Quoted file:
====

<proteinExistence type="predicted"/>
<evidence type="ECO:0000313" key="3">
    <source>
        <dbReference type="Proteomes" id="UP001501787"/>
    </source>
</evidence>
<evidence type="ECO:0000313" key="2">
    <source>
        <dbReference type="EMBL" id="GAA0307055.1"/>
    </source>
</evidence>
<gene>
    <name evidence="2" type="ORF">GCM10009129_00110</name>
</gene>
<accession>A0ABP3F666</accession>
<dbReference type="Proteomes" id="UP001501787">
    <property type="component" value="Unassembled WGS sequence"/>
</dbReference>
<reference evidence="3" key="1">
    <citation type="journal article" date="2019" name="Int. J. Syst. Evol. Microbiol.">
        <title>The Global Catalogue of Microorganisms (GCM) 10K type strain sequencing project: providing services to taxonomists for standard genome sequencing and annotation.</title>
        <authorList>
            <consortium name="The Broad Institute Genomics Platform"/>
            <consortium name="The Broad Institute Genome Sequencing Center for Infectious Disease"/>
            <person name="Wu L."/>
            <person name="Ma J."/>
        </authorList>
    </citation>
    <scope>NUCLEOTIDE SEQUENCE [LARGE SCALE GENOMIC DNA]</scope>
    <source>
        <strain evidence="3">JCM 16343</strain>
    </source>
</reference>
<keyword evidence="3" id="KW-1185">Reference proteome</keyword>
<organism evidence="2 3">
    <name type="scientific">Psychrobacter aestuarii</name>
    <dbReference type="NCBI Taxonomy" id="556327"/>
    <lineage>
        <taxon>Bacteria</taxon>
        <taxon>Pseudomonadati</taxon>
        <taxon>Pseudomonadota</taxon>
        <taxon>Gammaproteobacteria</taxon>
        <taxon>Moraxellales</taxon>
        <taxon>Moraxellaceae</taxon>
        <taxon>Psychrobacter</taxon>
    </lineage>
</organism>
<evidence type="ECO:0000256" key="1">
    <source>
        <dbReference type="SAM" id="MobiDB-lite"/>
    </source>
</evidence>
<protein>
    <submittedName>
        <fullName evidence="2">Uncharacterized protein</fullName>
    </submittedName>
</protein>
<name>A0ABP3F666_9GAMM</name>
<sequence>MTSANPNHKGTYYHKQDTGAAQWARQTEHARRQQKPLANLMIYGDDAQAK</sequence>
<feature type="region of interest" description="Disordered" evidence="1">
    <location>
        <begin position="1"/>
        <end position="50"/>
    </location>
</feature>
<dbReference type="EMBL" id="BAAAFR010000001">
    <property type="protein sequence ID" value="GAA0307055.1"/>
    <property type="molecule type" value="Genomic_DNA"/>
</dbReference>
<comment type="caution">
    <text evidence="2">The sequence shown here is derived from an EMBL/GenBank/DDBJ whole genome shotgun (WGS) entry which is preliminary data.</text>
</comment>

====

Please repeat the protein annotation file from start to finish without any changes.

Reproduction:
<proteinExistence type="predicted"/>
<evidence type="ECO:0000313" key="3">
    <source>
        <dbReference type="Proteomes" id="UP001501787"/>
    </source>
</evidence>
<evidence type="ECO:0000313" key="2">
    <source>
        <dbReference type="EMBL" id="GAA0307055.1"/>
    </source>
</evidence>
<gene>
    <name evidence="2" type="ORF">GCM10009129_00110</name>
</gene>
<accession>A0ABP3F666</accession>
<dbReference type="Proteomes" id="UP001501787">
    <property type="component" value="Unassembled WGS sequence"/>
</dbReference>
<reference evidence="3" key="1">
    <citation type="journal article" date="2019" name="Int. J. Syst. Evol. Microbiol.">
        <title>The Global Catalogue of Microorganisms (GCM) 10K type strain sequencing project: providing services to taxonomists for standard genome sequencing and annotation.</title>
        <authorList>
            <consortium name="The Broad Institute Genomics Platform"/>
            <consortium name="The Broad Institute Genome Sequencing Center for Infectious Disease"/>
            <person name="Wu L."/>
            <person name="Ma J."/>
        </authorList>
    </citation>
    <scope>NUCLEOTIDE SEQUENCE [LARGE SCALE GENOMIC DNA]</scope>
    <source>
        <strain evidence="3">JCM 16343</strain>
    </source>
</reference>
<keyword evidence="3" id="KW-1185">Reference proteome</keyword>
<organism evidence="2 3">
    <name type="scientific">Psychrobacter aestuarii</name>
    <dbReference type="NCBI Taxonomy" id="556327"/>
    <lineage>
        <taxon>Bacteria</taxon>
        <taxon>Pseudomonadati</taxon>
        <taxon>Pseudomonadota</taxon>
        <taxon>Gammaproteobacteria</taxon>
        <taxon>Moraxellales</taxon>
        <taxon>Moraxellaceae</taxon>
        <taxon>Psychrobacter</taxon>
    </lineage>
</organism>
<evidence type="ECO:0000256" key="1">
    <source>
        <dbReference type="SAM" id="MobiDB-lite"/>
    </source>
</evidence>
<protein>
    <submittedName>
        <fullName evidence="2">Uncharacterized protein</fullName>
    </submittedName>
</protein>
<name>A0ABP3F666_9GAMM</name>
<sequence>MTSANPNHKGTYYHKQDTGAAQWARQTEHARRQQKPLANLMIYGDDAQAK</sequence>
<feature type="region of interest" description="Disordered" evidence="1">
    <location>
        <begin position="1"/>
        <end position="50"/>
    </location>
</feature>
<dbReference type="EMBL" id="BAAAFR010000001">
    <property type="protein sequence ID" value="GAA0307055.1"/>
    <property type="molecule type" value="Genomic_DNA"/>
</dbReference>
<comment type="caution">
    <text evidence="2">The sequence shown here is derived from an EMBL/GenBank/DDBJ whole genome shotgun (WGS) entry which is preliminary data.</text>
</comment>